The test is applied at the first clinic visit. A return appointment 48-72 hours later is needed to evaluate the skin test.
The City of Milwaukee Clinics cannot do routine testing for a job or for school.
Non-city residents should contact their local health department for TB skin testing.
9. What if my skin test is positive?
If you have a positive reaction to the skin test, your doctor or nurse may do other tests to see if you have TB disease. These tests usually include a chest x-ray and a test of the phlegm you cough up. Because the TB bacteria may be found somewhere besides you lungs, the doctor or nurse may check your blood or urine, or do other tests. If you have TB disease, you will need to take medicine to cure the disease.
10. If I have TB infection, how can I keep from developing TB disease?
Many people who have TB infection never develop TB disease. But some people who have TB infection are more likely to develop TB disease than others. These people are at high risk for TB disease. They include:
- people with HIV infection
- people in close contact with a person who has infectious TB
- people who became infected with TB bacteria in the last 2 years
- babies and young children
- people who inject drugs
- people who are sick with other diseases that weaken the immune system
- elderly people
If you have TB infection (a positive skin test reaction) and you are in one of these high-risk groups, you need to take medicine to keep from developing TB disease. Anyone with TB infection should consider taking preventive medication. Discuss this with your doctor or a Milwaukee Health Department TB Clinic nurse.
People who have TB infection but do not receive preventive therapy need to know the symptoms of TB. If they develop symptoms of TB disease later on, they should see a doctor right away.
The medicine usually used for preventive therapy is a drug called isoniazid or INH. INH kills the TB bacteria that are inactive in the body. If you take your medicine as prescribed, preventive therapy will keep you from ever developing TB disease. Most people must take INH for at least 6 months. Children and people with HIV infection need to take iNH for a longer time.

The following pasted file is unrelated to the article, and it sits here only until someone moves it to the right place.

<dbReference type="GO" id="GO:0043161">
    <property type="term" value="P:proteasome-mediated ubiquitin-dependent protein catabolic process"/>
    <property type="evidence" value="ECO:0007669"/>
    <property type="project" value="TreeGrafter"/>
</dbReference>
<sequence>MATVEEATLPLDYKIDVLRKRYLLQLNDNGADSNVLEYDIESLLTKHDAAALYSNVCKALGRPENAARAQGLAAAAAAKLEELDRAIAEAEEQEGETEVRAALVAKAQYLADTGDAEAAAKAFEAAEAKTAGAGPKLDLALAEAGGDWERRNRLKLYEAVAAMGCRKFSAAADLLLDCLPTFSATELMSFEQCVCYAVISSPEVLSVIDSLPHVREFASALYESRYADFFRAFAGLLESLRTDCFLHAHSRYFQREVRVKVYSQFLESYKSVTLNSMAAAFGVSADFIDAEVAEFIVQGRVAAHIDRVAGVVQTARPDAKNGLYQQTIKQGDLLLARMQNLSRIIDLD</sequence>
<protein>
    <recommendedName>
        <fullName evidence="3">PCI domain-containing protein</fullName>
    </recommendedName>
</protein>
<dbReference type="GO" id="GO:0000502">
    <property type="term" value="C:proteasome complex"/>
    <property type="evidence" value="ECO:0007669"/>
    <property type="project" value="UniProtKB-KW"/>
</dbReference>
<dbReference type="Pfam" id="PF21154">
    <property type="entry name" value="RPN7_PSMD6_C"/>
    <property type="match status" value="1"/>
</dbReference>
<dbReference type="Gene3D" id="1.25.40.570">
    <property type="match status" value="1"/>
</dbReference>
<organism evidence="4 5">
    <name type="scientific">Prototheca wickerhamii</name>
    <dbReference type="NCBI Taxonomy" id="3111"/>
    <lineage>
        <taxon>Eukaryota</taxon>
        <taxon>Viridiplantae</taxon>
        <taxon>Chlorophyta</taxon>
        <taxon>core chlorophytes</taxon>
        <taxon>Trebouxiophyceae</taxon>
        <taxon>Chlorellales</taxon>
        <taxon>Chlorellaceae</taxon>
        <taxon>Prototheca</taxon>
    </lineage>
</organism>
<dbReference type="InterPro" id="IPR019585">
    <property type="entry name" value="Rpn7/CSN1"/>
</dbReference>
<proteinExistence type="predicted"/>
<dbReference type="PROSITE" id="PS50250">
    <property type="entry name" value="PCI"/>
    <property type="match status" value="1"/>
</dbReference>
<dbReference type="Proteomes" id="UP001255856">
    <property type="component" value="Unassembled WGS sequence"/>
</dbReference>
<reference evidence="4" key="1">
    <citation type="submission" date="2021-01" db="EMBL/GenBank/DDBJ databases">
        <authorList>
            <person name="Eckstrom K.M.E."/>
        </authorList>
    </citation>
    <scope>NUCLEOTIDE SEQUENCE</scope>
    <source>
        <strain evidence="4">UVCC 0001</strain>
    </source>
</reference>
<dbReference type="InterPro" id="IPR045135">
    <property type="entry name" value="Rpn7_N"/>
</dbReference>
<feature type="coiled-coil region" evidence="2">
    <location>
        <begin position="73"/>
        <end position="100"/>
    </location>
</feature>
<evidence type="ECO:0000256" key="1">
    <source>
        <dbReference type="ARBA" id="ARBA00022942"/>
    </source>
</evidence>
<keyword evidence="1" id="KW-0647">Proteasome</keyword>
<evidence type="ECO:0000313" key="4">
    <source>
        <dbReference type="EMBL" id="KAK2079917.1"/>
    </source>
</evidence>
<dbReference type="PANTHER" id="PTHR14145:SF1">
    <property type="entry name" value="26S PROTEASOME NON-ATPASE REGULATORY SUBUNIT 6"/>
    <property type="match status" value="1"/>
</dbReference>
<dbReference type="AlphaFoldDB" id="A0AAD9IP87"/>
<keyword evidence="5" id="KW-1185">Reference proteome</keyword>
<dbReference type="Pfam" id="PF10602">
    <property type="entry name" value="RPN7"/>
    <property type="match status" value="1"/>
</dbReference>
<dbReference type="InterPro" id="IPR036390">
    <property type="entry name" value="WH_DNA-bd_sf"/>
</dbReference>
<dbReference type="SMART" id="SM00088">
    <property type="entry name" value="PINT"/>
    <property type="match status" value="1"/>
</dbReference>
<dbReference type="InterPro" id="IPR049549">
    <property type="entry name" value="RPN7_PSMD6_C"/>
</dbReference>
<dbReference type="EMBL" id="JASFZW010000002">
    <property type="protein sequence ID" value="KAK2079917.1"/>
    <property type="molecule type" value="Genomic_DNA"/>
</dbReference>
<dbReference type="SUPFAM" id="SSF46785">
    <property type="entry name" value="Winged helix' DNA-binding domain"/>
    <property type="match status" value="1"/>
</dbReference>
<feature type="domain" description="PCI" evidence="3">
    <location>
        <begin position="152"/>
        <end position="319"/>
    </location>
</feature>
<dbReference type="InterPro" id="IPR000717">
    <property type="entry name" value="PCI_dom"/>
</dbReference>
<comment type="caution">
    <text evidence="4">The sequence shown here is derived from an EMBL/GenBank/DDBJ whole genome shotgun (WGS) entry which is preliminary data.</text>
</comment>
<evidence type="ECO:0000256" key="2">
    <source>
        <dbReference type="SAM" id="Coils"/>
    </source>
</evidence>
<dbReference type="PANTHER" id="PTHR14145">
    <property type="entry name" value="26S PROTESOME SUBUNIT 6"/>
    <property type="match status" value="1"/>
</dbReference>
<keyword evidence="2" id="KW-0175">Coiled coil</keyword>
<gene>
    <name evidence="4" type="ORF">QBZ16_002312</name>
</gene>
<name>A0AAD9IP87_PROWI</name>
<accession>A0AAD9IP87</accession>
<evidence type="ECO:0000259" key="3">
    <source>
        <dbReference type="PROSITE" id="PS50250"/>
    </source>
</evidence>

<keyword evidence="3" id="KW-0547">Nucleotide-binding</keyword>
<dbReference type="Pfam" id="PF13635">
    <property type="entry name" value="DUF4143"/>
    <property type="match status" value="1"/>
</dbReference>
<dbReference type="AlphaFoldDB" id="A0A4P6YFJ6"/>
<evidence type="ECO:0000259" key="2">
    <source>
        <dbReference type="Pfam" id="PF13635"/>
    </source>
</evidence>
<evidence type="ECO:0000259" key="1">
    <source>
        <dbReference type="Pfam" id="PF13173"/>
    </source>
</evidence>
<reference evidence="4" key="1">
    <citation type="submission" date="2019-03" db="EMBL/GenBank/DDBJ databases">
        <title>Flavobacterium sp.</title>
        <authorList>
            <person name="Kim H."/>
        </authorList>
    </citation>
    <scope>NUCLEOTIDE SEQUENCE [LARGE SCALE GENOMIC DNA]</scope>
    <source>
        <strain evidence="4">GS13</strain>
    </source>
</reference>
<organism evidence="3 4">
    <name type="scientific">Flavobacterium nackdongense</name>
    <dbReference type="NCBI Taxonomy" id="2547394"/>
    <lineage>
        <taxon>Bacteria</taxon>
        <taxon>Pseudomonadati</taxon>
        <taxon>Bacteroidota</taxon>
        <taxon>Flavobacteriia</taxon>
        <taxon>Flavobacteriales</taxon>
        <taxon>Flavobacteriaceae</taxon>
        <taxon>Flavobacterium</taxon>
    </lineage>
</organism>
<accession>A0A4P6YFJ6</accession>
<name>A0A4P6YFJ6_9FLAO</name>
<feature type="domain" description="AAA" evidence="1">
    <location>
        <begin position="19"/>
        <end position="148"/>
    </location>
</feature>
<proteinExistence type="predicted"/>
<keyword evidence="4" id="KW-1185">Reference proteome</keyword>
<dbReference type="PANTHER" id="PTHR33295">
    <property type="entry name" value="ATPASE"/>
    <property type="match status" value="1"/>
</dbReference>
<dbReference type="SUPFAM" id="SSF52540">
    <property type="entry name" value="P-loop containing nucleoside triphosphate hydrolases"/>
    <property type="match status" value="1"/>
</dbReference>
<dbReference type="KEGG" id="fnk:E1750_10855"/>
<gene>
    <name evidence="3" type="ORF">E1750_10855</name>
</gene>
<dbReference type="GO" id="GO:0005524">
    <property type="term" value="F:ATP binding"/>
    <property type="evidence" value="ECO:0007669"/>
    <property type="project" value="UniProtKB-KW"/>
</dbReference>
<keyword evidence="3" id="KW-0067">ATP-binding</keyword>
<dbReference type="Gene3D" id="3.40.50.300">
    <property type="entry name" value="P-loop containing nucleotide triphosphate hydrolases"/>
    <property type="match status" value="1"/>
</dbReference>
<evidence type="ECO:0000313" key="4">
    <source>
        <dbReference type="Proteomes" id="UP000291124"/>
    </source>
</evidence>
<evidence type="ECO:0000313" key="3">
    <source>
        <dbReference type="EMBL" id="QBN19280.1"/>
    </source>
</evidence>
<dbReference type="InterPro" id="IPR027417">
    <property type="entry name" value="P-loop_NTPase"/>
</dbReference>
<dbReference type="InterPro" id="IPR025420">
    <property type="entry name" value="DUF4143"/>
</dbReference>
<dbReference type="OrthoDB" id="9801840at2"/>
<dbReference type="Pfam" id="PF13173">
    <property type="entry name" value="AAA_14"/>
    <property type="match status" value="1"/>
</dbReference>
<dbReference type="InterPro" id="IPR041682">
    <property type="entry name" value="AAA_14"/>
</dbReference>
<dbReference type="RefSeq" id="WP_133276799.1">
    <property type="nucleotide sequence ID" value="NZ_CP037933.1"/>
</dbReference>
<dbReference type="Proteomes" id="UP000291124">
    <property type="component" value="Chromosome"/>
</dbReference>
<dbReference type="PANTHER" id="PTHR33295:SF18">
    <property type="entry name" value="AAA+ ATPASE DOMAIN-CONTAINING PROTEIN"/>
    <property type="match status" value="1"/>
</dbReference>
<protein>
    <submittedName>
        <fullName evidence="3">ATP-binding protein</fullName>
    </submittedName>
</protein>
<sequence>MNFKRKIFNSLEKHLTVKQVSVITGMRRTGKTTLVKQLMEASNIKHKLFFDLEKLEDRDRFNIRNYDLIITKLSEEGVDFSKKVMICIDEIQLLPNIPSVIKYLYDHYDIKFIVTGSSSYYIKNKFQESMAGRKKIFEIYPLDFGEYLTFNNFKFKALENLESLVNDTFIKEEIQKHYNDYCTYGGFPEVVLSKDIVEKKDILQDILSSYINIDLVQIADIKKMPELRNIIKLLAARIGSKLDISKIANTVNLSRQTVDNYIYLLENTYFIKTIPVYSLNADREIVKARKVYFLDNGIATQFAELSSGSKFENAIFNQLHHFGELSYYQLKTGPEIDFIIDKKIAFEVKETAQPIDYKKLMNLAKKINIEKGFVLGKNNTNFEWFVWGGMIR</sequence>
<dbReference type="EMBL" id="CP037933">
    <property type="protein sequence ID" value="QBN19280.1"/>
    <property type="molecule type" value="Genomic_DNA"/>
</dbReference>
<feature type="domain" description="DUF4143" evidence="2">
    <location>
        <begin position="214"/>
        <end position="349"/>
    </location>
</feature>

11. How is TB disease treated?
There is good news for people with TB disease! TB disease can almost always be cured with medicine. But the medicine must be taken as the doctor or nurse tells you.
The most common drugs used to fight TB are:
- isoniazid (INH)
If you have TB disease, you will need to take several different drugs. This is because there are many bacteria to be killed. Taking several drugs will do a better job of killing all of the bacteria and preventing them from becoming resistant to the drugs.
Having TB should not stop you from having a normal life. When you are no longer infectious or feeling sick, you can do the same things you did before you had TB. The medicine you are taking should not affect your strength, sexual function, or ability to work. If you take your medicine as your doctor or nurse tells you, the medicine will kill all the TB bacteria. This will keep you from becoming sick again.
Think about people who may have spent time with you, such as family members, close friends, and coworkers. The local health department may need to test them for TB infection. TB is especially dangerous for children and people with HIV infection. If infected with TB bacteria, these people need preventive therapy right away to keep from developing TB disease.
12. Why do I need to take TB medicine regularly?
TB bacteria die very slowly. It takes at least 6 months for the medicine to kill all the TB bacteria. You will probably start feeling well after only a few weeks of treatment. But beware! The TB bacteria are still alive in your body. You must continue to take your medicine until all the TB bacteria are dead, even tough you may feel better and have no more symptoms of TB disease.
If you do not continue taking your medicine after you feel better or you are not taking your medicine regularly, this can be very dangerous. The TB bacteria will grow again and you will remain sick for a longer time. The bacteria may also become resistant to the drugs you are taking. You may need new, different drugs to kill the TB bacteria if the old drugs no longer work. These new drugs must be taken for a longer time an usually have more serious side effects.
If you become infectious again, you could give TB bacteria to your family, friends, or anyone else who spends time with you. It is very important to take your medicine the way your doctor or nurse tells you.
13. What is Multidrug-Resistant TB (MDR TB)?
When TB patients do not take their medicine as prescribed, the TB bacteria may become resistant to a certain drug. This means that the drug can no longer kill the bacteria.
Drug resistance is more common in people who:
- have spent time with someone with drug-resistant TB disease
- do not take their medicine regularly
- do not take all of their prescribed medicine
- develop TB disease again, after having taken TB medicine in the past
- come from areas where drug-resistant TB is common (Southeast Asia, Latin America, Haiti, and the Philippines)